Amelioration of pancreatic fibrosis in mice with defective TGF-beta signaling.Pancreas. 2005 Apr; 30(3):e71-9.P
Pancreatic fibrosis is a characteristic feature of chronic pancreatic injury, which is a result of the imbalance between synthesis and degradation of extracellular matrix (ECM) proteins. Transforming growth factor-beta (TGF-beta) plays a central role in biosynthesis and turnover of the ECM. In this study, we evaluated the role of TGF-beta signaling in pancreatic fibrosis induced by repetitive acute pancreatic injuries with mice of dominant-negative mutant of TGF-beta receptor II selectively in pancreas.
TGF-beta signaling was inactivated by overexpressing a dominant-negative mutant form of TGF-beta type II receptor (pS2-dnR II) only in the pancreas under control of pS2/TFF1 promoter. Pancreatic fibrosis was induced by repeated intraperitoneal injections of 40 microg/kg cerulein for 5 or 10 weeks.
Repeated administration of cerulein induced significant pancreatic fibrosis, but of which fibrosis was remarkably attenuated in pS2-dnR II mice compared with wild-type littermates (P < 0.01). The ameliorated fibrosis was due to the reduction of synthesis of ECM proteins such as collagen type I, fibronectin, and ICAM-1. DNA binding activity of transcriptional factors including nuclear factor (NF)-kappaB and AP-1, responsible for the induction of immediate early genes of inflammatory responses, were significantly decreased in pS2-dnR II mice. While TGF-beta1 treatment in isolated pancreatic stellate cells (PSCs) stimulated the expression of alpha-SMA and fibronectin, PSCs transfected with TGF-beta dnRII showed attenuation of the ECM components.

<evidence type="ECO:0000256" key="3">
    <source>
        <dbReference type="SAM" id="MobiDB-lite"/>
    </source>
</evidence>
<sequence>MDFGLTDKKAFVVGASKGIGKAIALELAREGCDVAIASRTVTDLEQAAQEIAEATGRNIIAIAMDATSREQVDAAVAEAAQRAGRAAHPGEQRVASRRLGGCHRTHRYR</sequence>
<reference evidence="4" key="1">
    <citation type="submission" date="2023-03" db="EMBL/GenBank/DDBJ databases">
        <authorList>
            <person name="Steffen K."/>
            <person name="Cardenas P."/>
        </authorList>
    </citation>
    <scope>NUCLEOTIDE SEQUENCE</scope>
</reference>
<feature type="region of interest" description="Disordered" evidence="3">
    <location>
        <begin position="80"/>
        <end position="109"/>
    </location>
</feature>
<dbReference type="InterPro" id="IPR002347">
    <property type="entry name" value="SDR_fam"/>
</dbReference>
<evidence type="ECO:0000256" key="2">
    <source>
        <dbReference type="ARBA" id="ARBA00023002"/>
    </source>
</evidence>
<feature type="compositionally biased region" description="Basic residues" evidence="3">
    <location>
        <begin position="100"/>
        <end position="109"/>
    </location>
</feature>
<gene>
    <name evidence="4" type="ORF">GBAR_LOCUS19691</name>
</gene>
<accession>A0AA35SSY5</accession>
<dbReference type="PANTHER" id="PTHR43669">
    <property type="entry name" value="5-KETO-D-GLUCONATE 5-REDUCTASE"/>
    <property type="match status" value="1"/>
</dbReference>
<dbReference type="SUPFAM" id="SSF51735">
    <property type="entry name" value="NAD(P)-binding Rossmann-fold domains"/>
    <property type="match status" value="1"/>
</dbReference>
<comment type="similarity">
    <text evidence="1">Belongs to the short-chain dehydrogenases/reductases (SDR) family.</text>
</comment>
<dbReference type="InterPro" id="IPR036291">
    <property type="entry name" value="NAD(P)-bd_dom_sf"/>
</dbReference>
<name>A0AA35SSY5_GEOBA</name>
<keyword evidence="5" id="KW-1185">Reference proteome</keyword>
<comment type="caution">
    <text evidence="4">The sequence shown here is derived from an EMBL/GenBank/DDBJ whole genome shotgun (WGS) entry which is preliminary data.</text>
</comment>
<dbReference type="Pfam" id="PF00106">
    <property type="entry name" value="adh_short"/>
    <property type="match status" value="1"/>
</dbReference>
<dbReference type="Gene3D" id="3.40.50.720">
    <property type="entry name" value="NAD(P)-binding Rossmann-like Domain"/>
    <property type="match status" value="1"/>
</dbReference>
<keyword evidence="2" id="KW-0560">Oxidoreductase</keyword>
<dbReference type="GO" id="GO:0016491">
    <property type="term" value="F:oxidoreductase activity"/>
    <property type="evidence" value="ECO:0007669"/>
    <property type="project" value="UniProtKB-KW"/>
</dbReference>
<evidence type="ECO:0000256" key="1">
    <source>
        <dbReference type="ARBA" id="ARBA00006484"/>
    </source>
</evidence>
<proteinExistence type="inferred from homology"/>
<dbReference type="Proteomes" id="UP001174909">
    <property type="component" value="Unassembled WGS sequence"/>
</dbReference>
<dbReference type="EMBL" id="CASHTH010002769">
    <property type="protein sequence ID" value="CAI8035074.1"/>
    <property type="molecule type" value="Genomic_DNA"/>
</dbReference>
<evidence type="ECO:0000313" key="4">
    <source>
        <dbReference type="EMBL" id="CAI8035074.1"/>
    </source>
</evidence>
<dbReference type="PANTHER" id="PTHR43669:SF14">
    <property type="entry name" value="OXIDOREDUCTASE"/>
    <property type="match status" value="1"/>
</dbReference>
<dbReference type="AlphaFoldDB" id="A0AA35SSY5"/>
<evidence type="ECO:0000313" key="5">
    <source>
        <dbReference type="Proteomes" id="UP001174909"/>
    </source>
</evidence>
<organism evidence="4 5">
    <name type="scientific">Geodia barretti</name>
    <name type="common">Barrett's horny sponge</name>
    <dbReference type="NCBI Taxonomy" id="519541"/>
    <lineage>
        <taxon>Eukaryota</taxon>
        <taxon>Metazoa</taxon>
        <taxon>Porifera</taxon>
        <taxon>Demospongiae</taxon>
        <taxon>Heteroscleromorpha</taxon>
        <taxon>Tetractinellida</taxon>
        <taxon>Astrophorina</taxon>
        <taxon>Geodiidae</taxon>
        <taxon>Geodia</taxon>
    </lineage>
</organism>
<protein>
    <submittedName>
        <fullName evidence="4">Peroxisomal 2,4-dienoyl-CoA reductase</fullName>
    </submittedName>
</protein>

Conditional loss of TGF-beta signaling selectively in the pancreas led to a failure in fibrogenic responses of repeated injections of cerulein, signifying that the modulation of TGF-beta signaling could be the therapeutic target for the prevention of chronic fibrosing pancreatitis.